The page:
On July 6, 2015, the Department of Labor (DOL) issued a proposal to more than double the minimum salary level that white-collar workers must be paid to be exempt from overtime, from $23,660 to $50,400 annually (or from $455/week to $970/week). With a debate centering around if the proposed salary levels are set correctly (and how future increases will be considered), a public forum for written comments is open until September 4th, 2015. The proposed amounts are at the 40th percentile of weekly earnings for US employees, and apply only to non-exempt employees (e.g. any employee not considered “executive, administrative or professional”). If approved, the Obama administration says that these changes would impact nearly 5 million US workers within the first year.
However, the data being considered in this proposal only takes into account the salaries of for-profit and public sector employees – not those of cash-strapped nonprofits. So what does this mean for nonprofit organizations that are struggling to balance overhead fees – including compensation – with programming costs? The National Council of Nonprofits has issued a plea to all nonprofits to conduct a mission-based analysis of how this new law will impact their organization, and to post concerns/comments to the DOL before September 4th. While it’s a certainty that all nonprofits would be affected by changes in overtime exemptions, the actual impact varies widely depending on the size, services, and location of individual organizations. As such, its imperative that as many nonprofits as possible contribute to the discussion.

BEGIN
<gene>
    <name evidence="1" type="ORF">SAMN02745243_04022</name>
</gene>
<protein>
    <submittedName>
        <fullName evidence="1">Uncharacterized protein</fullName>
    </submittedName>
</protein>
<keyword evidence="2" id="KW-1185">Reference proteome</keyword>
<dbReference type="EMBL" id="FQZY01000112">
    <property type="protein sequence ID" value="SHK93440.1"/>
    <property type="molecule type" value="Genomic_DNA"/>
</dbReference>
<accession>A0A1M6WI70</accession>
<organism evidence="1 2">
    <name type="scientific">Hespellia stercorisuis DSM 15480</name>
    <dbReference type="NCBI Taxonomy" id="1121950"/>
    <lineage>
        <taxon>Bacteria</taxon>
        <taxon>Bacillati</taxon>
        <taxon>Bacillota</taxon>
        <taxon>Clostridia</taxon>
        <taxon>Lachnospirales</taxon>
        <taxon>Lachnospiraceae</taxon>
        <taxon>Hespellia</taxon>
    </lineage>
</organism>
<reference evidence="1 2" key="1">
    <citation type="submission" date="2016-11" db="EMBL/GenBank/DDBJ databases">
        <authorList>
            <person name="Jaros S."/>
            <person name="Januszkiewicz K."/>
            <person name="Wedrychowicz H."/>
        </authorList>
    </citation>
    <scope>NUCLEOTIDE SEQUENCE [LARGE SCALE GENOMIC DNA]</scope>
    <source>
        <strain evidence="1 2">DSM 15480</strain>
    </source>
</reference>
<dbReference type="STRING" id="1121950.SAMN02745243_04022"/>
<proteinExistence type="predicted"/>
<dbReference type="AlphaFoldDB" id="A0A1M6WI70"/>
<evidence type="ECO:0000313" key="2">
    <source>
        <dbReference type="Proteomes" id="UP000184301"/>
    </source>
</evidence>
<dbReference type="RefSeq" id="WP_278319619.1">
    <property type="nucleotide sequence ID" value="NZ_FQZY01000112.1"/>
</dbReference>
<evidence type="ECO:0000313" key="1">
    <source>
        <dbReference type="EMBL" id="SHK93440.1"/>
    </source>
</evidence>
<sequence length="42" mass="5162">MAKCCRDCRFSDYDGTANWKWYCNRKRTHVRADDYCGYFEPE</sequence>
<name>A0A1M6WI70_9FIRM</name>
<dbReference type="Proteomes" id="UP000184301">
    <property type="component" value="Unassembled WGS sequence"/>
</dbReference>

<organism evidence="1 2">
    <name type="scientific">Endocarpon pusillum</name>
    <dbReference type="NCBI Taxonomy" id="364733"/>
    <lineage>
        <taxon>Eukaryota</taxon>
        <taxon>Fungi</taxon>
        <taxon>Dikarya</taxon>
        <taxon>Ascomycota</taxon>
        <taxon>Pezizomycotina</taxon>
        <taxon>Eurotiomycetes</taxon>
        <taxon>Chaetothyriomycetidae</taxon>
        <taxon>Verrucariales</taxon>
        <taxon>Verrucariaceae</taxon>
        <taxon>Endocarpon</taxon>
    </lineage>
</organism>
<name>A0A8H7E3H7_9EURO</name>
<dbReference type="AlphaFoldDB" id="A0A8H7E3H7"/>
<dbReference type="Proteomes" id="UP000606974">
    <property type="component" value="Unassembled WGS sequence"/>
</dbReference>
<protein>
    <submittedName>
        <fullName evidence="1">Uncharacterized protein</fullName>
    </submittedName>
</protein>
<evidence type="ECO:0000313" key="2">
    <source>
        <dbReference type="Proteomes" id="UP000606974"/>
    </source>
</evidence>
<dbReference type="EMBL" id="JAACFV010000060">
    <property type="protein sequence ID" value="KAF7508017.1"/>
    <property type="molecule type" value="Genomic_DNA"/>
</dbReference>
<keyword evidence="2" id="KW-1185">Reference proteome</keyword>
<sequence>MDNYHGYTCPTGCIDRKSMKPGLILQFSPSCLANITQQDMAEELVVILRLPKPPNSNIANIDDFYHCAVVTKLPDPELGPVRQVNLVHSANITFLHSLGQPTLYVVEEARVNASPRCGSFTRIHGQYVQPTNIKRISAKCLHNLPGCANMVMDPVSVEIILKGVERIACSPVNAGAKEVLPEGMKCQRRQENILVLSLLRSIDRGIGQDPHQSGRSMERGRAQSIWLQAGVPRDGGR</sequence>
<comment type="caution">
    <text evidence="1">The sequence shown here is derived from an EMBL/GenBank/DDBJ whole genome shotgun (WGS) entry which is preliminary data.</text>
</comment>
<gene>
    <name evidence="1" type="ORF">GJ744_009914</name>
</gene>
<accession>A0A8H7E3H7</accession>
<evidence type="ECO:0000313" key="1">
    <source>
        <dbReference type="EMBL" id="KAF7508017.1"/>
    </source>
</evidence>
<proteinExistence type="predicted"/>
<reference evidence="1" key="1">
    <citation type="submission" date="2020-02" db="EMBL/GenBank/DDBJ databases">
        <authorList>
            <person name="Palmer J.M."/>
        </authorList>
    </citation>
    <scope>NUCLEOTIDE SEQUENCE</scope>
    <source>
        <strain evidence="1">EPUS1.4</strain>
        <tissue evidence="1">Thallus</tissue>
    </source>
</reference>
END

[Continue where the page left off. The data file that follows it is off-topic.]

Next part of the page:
Specifically the National Council of Nonprofits recommends that nonprofit organizations consider questions around how “minimum salary levels would affect operations, resources, and staffing, as well as what impact the draft regulations would have on persons relying on the services and the mission of the nonprofit.” To support nonprofits in conducting an in-depth analysis, the Council has provided an extensive list of questions to guide the process, including queries regarding: mission advancement; impact on communities served; clarifications of “gray areas” specific to the independent sector; revisions based on nonprofit salaries; and considerations around the actual transition of the new law.For more information on how changes to overtime exemption may impact nonprofits, please visit the National Council of Nonprofits.
The information and materials herein are provided for general information purposes only and are not intended to constitute legal or other advice or opinions on any specific matters and are not intended to replace the advice of a qualified attorney, plan provider or other professional advisor. This information has been taken from sources believed to be reliable, but there is no guarantee as to its accuracy. In accordance with IRS Circular 230, this communication is not intended or written to be used, and cannot be used as or considered a ‘covered opinion’ or other written tax advice and should not be relied upon for any purpose other than its intended purpose